Modern domesticated dromedaries are used for milk and meat and as beasts of burden for cargo and passengers. Unlike horses, they kneel for the loading of passengers and cargo. Dromedaries have an ill-deserved reputation for being bad-tempered and obstinate creatures that spit and kick. In reality, they tend to be amiable, patient, and intelligent. A camel will show displeasure by stamping its feet and running. At many of the desert located tourist sites in Egypt, mounted police on camels can be seen.


See also

Camel wrestling is a sport in which two male dromedary camels wrestle in response to a female camel in heat being led before them. ...

External links

Wikimedia Commons has media related to:
Camelus_dromedarius
Wikispecies has information related to:

Image File history File links Commons-logo. ... The Wikimedia Commons (also called Wikicommons) is a repository of free content images, sound and other multimedia files. ... GFDL Wikispecies logo File links The following pages link to this file: Solanaceae Species Asterias Homo (genus) Human Wikipedia:Template messages/Links Wikipedia:Template messages/All Homo floresiensis User talk:Tuneguru Template:Wikispecies Categories: GFDL images ... Wikispecies is a sister project supported by the Wikimedia Foundation that anybody can edit with a great potential use to students and researchers. ...

References

  1. ^ Animals A-Z Arabian Camel. Oakland Zoo. Retrieved on 2006-03-01.
  2. ^ Farmnote 122/2000 : Feral camel [Western Australia]. Retrieved on 2005-12-05.
  3. ^ Creature Features - Pet Facts: Camels. Retrieved on 2005-12-05.
  4. ^ Camel. Retrieved on 2005-12-05.


For the Manfred Mann album, see 2006 (album). ... March 1 is the 60th day of the year in the Gregorian calendar (61st in leap years). ... 2005 (MMV) was a common year starting on Saturday of the Gregorian calendar. ... December 5 is the 339th day (340th in leap years) of the year in the Gregorian calendar. ... 2005 (MMV) was a common year starting on Saturday of the Gregorian calendar. ... December 5 is the 339th day (340th in leap years) of the year in the Gregorian calendar. ... 2005 (MMV) was a common year starting on Saturday of the Gregorian calendar. ... December 5 is the 339th day (340th in leap years) of the year in the Gregorian calendar. ...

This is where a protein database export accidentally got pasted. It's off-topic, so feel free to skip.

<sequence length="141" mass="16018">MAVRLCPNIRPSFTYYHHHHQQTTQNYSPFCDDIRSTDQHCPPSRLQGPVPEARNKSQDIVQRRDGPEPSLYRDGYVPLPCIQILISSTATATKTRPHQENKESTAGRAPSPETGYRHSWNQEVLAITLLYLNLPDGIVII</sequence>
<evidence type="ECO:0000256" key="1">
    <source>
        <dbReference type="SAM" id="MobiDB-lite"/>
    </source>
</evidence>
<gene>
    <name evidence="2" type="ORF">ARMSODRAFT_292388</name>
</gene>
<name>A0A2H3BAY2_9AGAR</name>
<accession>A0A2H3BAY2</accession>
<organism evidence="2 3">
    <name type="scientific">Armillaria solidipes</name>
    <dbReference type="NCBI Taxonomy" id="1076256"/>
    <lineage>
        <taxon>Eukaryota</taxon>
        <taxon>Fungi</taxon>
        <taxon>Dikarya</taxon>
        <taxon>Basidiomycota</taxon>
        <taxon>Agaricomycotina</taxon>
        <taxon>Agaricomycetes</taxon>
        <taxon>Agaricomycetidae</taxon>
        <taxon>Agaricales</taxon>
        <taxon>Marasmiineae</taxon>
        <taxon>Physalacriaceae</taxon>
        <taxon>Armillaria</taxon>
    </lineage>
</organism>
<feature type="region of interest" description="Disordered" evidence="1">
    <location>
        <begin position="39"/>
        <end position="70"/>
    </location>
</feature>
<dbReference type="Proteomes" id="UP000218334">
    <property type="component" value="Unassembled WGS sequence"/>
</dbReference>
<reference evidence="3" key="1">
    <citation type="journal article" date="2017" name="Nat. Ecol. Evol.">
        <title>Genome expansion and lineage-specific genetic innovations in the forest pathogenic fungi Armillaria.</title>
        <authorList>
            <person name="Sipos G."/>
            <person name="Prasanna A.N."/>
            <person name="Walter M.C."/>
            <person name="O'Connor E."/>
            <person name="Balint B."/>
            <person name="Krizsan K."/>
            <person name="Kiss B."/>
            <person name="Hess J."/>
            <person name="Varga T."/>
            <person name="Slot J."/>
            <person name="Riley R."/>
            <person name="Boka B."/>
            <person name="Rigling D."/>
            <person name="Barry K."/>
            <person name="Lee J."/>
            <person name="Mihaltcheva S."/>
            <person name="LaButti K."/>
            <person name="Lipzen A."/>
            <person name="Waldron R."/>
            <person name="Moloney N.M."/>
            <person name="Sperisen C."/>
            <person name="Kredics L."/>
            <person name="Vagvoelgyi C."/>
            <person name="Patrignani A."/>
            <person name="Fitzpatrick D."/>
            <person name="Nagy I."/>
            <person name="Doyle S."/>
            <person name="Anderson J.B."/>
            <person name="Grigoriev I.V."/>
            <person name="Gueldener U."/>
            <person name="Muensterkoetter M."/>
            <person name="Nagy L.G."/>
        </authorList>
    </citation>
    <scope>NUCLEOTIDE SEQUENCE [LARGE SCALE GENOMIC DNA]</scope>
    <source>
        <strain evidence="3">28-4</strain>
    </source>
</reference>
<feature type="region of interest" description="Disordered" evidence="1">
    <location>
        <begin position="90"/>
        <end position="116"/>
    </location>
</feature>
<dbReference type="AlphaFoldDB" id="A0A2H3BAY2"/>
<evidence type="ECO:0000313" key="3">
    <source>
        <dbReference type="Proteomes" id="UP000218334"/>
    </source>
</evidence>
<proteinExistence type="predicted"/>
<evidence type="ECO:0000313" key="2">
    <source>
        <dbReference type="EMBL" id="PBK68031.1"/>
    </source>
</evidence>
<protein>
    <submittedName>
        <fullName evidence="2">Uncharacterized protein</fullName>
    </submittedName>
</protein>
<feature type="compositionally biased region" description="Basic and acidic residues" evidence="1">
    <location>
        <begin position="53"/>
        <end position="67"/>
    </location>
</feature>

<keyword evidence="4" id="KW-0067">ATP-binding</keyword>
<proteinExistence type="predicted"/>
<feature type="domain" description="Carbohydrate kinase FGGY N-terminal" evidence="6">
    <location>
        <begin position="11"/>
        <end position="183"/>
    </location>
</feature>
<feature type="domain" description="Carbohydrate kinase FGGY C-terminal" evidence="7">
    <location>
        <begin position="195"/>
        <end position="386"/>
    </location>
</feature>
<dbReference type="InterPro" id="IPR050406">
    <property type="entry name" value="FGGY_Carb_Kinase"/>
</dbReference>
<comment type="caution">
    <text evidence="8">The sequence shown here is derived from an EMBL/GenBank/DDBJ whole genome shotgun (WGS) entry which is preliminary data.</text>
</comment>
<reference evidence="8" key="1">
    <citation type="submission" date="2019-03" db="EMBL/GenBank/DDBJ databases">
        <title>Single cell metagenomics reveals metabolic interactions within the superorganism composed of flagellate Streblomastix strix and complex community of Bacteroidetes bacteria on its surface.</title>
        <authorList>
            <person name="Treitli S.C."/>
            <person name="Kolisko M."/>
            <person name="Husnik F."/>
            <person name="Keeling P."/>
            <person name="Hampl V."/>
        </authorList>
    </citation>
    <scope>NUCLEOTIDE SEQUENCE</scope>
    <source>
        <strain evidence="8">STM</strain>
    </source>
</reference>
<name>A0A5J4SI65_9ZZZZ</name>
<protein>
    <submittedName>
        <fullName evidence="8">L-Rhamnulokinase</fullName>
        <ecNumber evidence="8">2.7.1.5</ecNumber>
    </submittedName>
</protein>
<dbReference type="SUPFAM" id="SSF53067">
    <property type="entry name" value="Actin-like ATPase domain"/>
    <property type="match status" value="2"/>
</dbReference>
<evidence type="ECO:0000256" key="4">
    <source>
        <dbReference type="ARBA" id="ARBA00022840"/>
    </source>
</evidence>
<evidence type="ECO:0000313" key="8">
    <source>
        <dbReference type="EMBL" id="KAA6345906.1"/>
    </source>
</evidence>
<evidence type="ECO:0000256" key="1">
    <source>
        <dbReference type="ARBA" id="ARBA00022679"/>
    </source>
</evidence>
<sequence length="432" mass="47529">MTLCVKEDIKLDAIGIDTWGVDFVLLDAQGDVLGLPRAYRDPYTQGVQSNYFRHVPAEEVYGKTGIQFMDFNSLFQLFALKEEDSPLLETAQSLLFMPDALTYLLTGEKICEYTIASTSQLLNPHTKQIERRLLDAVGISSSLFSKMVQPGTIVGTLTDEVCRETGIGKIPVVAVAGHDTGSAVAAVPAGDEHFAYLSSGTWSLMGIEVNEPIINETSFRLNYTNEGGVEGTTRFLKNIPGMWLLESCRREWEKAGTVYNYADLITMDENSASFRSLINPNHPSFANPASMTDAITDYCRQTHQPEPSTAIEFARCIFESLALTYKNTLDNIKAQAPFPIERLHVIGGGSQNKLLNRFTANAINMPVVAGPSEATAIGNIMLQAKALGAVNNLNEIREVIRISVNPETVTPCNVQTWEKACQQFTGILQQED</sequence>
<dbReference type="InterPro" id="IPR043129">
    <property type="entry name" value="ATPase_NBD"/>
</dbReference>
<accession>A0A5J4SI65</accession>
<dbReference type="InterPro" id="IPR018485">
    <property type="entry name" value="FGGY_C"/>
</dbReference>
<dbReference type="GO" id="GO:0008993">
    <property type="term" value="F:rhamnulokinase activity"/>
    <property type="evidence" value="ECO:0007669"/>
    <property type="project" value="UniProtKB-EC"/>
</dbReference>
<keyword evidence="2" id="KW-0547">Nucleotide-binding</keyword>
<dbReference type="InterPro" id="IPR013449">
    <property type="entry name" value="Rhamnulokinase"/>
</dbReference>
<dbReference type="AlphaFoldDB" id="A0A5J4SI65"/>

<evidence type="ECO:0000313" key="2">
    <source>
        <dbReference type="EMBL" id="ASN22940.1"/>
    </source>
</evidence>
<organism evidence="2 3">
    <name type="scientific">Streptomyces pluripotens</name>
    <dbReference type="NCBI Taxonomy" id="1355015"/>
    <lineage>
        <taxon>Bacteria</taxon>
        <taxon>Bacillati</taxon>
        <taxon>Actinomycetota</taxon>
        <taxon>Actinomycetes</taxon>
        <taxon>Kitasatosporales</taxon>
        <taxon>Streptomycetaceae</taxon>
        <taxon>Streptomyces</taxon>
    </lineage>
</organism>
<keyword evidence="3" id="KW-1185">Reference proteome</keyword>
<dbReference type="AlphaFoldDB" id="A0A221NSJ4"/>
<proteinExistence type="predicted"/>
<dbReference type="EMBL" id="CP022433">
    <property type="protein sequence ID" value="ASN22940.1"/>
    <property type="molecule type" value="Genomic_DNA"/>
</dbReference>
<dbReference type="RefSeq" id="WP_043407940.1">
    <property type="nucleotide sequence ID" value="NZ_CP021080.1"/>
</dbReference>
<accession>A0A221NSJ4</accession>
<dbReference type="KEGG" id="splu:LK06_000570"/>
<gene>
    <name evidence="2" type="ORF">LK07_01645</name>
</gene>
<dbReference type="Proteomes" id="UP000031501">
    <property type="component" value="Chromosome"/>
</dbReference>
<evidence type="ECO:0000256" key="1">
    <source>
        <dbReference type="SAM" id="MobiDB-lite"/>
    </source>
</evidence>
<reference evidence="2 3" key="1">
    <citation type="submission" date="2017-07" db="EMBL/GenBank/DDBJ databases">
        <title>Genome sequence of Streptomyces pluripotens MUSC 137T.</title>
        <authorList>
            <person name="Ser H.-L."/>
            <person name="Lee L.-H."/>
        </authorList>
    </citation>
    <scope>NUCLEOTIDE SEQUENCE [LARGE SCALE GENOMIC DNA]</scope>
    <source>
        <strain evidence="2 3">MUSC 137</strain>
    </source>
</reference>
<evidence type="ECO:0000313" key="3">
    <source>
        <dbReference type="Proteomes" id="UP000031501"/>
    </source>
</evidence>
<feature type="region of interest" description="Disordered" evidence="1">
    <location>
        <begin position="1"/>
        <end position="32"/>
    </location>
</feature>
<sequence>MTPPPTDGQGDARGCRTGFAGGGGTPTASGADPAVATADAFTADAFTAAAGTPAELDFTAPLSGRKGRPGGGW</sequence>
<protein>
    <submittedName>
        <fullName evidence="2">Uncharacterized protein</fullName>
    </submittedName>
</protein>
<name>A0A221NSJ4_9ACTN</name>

Camelids
Afro-Asiatic Camelids: Bactrian camel - Dromedary
South American Camelids: Alpaca - Guanaco - Llama - Vicuña
Hybrid: Cama

  Results from FactBites:
 
Dromedary - Wikipedia, the free encyclopedia (654 words)
The Dromedary (Camelus dromedarius) is a large even-toed ungulate native to northern Africa and western Asia, and is the best-known member of the camel family.
Dromedaries are also noted for their thick eyelashes and small, hairy ears.
Modern domesticated dromedaries are used for milk and meat and as beasts of burden for cargo and passengers.
Dromedary - definition of Dromedary in Encyclopedia (364 words)
Originally native to northern Africa and western Asia, Dromedaries were first domesticated in central or southern Arabia some thousands of years ago.
At present there are almost 13 million domesticated Dromedaries, mostly in the area from India to northern Africa.
None survive in the wild, although there is an escaped feral population of about 32,000 in Australia.
  More results at FactBites »